"Discussion of digital identifiers, and persistent identifiers in particular, has often been confused by differences in underlying assumptions and approaches. To bring more clarity to such discussions, the PILIN Project (Persistent Identifier and Linking INfrastructure) has devised an abstract model of identifiers and identifier services, which is presented here in summary. Given such an abstract model, it is possible to compare different identifier schemes, despite variations in terminology; and policies and strategies can be formulated for persistence without committing to particular systems. The abstract model is formal and layered; in this article, we give an overview of the distinctions made in the model. This presentation is not exhaustive, but it presents some of the key concepts represented, and some of the insights that result.

The main goal of the PILIN project has been to scope the infrastructure necessary for a national persistent identifier service. There are a variety of approaches and technologies already on offer for persistent digital identification of objects. But true identity persistence cannot be bound to particular technologies, domain policies, or information models: any formulation of a persistent identifier strategy needs to outlast current technologies, if the identifiers are to remain persistent in the long term.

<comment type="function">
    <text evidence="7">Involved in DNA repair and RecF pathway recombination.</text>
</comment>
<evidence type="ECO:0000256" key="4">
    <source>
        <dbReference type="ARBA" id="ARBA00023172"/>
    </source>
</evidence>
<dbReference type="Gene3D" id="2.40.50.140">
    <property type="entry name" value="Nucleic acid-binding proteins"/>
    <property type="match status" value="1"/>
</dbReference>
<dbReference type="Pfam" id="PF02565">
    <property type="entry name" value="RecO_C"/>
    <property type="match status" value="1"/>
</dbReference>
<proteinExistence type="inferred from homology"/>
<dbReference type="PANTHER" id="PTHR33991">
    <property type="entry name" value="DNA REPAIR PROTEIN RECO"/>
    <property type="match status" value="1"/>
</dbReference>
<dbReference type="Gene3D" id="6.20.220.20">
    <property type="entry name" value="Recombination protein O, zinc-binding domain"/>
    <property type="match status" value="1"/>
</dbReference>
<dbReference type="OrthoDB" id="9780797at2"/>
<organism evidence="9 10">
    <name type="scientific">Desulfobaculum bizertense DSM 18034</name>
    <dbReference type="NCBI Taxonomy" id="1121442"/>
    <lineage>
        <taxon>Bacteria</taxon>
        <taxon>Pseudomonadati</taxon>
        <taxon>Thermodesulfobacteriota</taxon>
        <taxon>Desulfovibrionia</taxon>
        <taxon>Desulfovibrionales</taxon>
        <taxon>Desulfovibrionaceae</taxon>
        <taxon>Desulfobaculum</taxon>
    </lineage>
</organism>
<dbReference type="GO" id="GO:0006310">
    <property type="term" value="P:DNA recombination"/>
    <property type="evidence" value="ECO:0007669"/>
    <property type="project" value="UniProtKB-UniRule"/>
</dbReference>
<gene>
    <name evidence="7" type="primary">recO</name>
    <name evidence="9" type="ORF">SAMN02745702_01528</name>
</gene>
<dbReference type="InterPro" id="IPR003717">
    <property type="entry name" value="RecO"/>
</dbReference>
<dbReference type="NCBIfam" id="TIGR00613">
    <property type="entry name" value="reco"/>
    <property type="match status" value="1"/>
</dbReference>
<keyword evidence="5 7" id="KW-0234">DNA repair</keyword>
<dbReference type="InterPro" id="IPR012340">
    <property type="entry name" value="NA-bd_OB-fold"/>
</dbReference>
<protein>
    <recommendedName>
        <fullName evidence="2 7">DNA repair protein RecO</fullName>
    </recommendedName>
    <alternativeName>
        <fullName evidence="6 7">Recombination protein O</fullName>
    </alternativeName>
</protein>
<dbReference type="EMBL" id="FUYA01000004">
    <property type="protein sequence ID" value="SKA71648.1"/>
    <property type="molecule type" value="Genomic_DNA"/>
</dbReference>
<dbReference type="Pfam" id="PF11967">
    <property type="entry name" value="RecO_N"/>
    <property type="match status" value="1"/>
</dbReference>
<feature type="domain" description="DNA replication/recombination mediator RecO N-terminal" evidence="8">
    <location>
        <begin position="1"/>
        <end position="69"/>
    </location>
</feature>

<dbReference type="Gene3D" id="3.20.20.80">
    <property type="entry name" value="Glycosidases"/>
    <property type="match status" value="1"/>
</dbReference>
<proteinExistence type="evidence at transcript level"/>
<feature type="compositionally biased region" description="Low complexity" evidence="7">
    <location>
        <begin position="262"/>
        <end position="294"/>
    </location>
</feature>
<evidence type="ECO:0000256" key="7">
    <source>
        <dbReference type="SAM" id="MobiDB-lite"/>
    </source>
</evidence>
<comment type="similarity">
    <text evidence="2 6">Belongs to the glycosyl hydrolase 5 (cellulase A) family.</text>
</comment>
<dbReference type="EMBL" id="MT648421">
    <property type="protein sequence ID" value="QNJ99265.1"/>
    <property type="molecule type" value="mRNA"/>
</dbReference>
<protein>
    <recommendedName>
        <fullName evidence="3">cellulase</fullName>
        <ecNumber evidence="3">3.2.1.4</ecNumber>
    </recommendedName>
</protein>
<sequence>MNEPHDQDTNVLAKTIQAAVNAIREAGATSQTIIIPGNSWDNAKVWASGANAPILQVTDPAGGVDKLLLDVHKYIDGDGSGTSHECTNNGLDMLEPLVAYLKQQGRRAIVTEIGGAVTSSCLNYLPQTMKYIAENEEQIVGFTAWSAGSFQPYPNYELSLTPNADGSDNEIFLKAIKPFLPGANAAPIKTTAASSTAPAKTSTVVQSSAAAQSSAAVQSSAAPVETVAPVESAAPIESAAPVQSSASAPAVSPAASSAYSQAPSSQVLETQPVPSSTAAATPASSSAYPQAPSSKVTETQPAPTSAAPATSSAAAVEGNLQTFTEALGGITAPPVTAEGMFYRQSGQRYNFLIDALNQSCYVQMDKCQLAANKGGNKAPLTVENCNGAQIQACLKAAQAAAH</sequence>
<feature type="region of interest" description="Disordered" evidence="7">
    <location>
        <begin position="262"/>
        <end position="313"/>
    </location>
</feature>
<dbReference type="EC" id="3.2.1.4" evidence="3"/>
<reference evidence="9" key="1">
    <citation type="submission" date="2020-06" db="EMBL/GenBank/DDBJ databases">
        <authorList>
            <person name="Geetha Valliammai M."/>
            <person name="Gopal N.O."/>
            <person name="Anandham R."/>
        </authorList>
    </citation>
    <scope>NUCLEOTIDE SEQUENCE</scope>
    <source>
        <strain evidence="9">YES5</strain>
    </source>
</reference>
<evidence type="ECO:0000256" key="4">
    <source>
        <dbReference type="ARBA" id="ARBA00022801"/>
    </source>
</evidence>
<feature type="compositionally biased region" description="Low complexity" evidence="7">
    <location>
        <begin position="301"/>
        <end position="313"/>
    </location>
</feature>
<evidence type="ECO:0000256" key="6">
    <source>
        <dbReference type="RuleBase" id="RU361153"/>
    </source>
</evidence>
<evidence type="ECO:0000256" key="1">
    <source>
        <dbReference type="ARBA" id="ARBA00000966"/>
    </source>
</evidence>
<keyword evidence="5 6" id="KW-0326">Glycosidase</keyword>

For that reason, PILIN has modelled the digital identifier space in the abstract. It has arrived at an ontology and a service model for digital identifiers, and for how they are used and managed, building on previous work in the identifier field (including the thinking behind URI, DOI, XRI, and ARK), as well as semiotic theory. The ontology, as an abstract model, addresses the question 'what is (and isn't) an identifier?' and 'what does an identifier management system do?'. This more abstract view also brings clarity to the ongoing conversation of whether URIs can be (and should be) universal persistent identifiers...

It is important for the Web that all digital identifiers behave as HTTP URIs for dereferencing—resolution and/or retrieval. This has made the modern Web architecture possible. But this does not mean all digital identifiers have to be HTTP URIs, and in particular managed as HTTP URIs, in order to achieve interoperability with other identifiers. HTTP as a service protocol for identifiers does not address all purposes equally well, and there is a place in the Web for other identifier schemes to continue in use, so long as they are exposed through HTTP..."

See also: the PILIN Project